Monday, January 18, 2016

On many news stories, an A for effort, but C for execution

Homeowners on Forest Avenue in Teaneck , above and below, and on a surprisingly large number of other township streets have been cursing officials who keep on raising property taxes, but refuse to pave their streets.


NJ Transit's broken promises to commuters who moved into Wood-Ridge's Wesmont section certainly deserves front-page coverage in The Record today.

But the state mass transit agency has screwed so many others who ride its buses and trains you have to wonder why Staff Writer Christopher Maag is making such a big deal over a train station that is years behind schedule (A-1).

The paper's transportation writers, including Road Warrior Columnist John Cichowski, have ignored all of the commuters who can't find rush-hour seats on NJ Transit buses and trains.

How's that?

Maag focuses on Alex Kernitsky, a commuter who lives in the Westmont transit village, but who has to drive to a park-ride lot, take a bus into Manhattan, then board a subway and, finally, walk four blocks to his office -- a total of 90 minutes (A-1).

If Kernitsky could take a train to the city, that would save him "an hour of commuting time every day," Maag reports.

But after arriving in Manhattan on an NJ Transit train, the commuter still would have to take a subway and walk four blocks to his office, so readers wonder how he could do all that in 3o minutes.

Too many Bergers

Below the fold today, a story on the delayed hiring of a new chief executive at the Port Authority never explains why filling the job is so important, and why the agency can't simply get along without one (A-1).

In the story, Staff Writer Paul Berger quotes Stephen Berger, executive director of the bi-state agency from 1985 to 1990, but readers don't know whether they are related.

Devorah Stubin 

The front of the local-news section today is dominated by the death of Devorah Stubin, 22, an Orthodox Jewish woman from the city of Passaic "whose body was recovered in the Passaic River this weekend," according to the first paragraph (L-1).

Yet, a few paragraphs later, Staff Writer Linda Moss confuses readers by saying "there was a body in the car [found at the bottom of the river], and as of Sunday night, authorities still had not officially identified the corpse as that of Stubin."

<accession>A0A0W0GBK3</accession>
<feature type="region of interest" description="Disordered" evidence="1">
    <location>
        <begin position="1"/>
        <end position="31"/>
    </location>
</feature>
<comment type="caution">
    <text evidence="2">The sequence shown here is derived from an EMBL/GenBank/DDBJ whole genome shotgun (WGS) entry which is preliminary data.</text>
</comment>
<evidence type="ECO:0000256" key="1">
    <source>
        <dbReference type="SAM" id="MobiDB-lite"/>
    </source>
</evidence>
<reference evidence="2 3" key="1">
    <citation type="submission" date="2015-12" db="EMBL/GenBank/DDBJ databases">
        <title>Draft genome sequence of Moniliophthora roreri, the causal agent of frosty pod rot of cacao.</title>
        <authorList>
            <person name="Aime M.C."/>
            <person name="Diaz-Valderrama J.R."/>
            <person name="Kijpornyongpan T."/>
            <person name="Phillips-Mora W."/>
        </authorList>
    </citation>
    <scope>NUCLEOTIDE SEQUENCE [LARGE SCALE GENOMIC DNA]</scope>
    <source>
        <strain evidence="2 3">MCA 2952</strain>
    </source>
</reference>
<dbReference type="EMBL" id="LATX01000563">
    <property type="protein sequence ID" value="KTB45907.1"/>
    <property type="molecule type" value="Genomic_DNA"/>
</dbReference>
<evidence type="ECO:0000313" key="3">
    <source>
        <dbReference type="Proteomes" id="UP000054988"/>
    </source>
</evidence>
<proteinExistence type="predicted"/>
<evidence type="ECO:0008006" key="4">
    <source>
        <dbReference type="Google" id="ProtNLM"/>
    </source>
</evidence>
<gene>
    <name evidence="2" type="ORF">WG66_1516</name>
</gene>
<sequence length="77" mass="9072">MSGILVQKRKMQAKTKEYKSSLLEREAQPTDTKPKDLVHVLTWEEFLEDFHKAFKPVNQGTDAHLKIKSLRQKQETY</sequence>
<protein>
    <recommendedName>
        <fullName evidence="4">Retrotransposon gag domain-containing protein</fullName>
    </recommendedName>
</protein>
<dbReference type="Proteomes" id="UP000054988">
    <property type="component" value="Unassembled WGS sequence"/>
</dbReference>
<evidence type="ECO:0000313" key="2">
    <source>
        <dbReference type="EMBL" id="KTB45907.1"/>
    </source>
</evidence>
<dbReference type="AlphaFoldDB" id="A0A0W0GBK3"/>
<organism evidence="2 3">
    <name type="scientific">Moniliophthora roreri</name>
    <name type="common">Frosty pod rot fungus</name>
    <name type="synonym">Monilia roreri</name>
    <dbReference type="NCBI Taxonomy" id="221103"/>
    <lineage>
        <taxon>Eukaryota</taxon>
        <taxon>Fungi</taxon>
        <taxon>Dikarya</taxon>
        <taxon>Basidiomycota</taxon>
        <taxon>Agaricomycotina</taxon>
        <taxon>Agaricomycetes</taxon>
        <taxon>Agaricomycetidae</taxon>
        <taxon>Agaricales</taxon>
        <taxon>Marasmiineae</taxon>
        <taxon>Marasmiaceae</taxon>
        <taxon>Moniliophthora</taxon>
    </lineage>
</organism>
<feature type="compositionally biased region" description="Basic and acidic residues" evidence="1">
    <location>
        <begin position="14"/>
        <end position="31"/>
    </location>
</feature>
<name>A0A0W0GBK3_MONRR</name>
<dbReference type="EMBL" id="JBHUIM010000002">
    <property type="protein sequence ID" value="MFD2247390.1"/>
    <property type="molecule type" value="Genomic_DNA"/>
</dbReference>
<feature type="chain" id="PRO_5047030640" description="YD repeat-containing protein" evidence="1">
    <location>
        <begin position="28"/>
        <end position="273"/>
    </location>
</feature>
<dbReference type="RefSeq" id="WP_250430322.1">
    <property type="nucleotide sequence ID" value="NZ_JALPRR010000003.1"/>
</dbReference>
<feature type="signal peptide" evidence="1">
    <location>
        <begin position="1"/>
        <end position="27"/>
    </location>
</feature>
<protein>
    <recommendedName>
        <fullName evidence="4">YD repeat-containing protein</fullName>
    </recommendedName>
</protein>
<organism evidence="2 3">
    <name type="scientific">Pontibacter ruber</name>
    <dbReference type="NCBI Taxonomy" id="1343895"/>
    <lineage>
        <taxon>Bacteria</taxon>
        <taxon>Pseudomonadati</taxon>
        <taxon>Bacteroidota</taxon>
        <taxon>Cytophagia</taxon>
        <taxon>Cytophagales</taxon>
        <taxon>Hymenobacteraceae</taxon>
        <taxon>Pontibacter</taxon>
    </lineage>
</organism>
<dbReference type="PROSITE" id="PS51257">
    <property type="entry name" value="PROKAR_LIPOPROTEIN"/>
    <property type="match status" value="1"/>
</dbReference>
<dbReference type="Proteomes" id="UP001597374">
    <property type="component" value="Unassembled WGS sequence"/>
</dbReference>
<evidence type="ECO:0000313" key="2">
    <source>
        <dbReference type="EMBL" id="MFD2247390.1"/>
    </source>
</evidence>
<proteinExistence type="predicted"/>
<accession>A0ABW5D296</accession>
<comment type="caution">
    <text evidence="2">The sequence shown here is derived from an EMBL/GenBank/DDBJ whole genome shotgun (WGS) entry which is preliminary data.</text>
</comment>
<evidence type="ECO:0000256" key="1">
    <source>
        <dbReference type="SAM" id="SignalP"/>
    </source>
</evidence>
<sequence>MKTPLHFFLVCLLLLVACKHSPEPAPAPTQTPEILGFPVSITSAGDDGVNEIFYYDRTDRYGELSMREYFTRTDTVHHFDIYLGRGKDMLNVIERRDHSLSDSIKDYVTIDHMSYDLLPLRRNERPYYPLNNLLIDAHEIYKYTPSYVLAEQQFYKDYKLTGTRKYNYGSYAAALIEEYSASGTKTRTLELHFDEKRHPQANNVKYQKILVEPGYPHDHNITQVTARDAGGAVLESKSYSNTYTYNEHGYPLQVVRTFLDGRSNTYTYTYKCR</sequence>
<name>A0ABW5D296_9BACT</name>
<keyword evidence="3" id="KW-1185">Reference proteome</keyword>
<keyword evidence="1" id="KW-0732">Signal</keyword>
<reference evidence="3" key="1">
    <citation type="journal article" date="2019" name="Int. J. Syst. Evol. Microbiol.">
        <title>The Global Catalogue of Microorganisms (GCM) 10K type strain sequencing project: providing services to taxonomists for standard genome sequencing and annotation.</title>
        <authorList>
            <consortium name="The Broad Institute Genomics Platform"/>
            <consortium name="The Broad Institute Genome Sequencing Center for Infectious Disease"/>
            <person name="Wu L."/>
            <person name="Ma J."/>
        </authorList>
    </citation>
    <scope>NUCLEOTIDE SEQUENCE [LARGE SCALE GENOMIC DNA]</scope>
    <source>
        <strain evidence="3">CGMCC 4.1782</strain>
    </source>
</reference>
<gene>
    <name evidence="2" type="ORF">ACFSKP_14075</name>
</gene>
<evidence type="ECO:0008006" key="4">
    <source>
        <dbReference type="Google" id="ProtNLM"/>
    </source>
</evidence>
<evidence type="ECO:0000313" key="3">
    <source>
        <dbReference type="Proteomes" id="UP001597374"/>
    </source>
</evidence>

Which is it?

The story raises more questions than it answers, says a reader in Hackensack:

Victor -- I read the article in this morning's Record about the young woman from Passaic who died in the tragic accident and there are more questions than answers in the article. 1.  If the police had not identified the body, how could she have been buried? Traditional Jewish law calls for immediate burial, but was there not a death certificate.
2.  There is really no description of what happened.
By chance, I ran into a Hasbrouck Heights police officer who told me that the woman went through a fence behind a funeral home in Wallington which backs onto the Passaic River.  
She must have entered the parking lot and then went through the fence and into the River.  If she was going to Passaic I can see driving through Wallington to find a bridge to cross the Passaic River, but it still does not make sense to me.
3.  Where was the rest stop on the Parkway where she was going to meet her brother?  Was it south or north of Maywood.  The stop was never identified.
4.  Most importantly, if the police officer in Maywood stopped her on the Esplanade and we want to go to the Parkway, why did he follow her to Summit Avenue in, I presume, Hackensack.  All he had to do was direct her to Passaic Street in  Maywood, which I believe is a block from the Esplanade, and she could have turned right on Passaic Street and picked up the parkway south in Rochelle Park.

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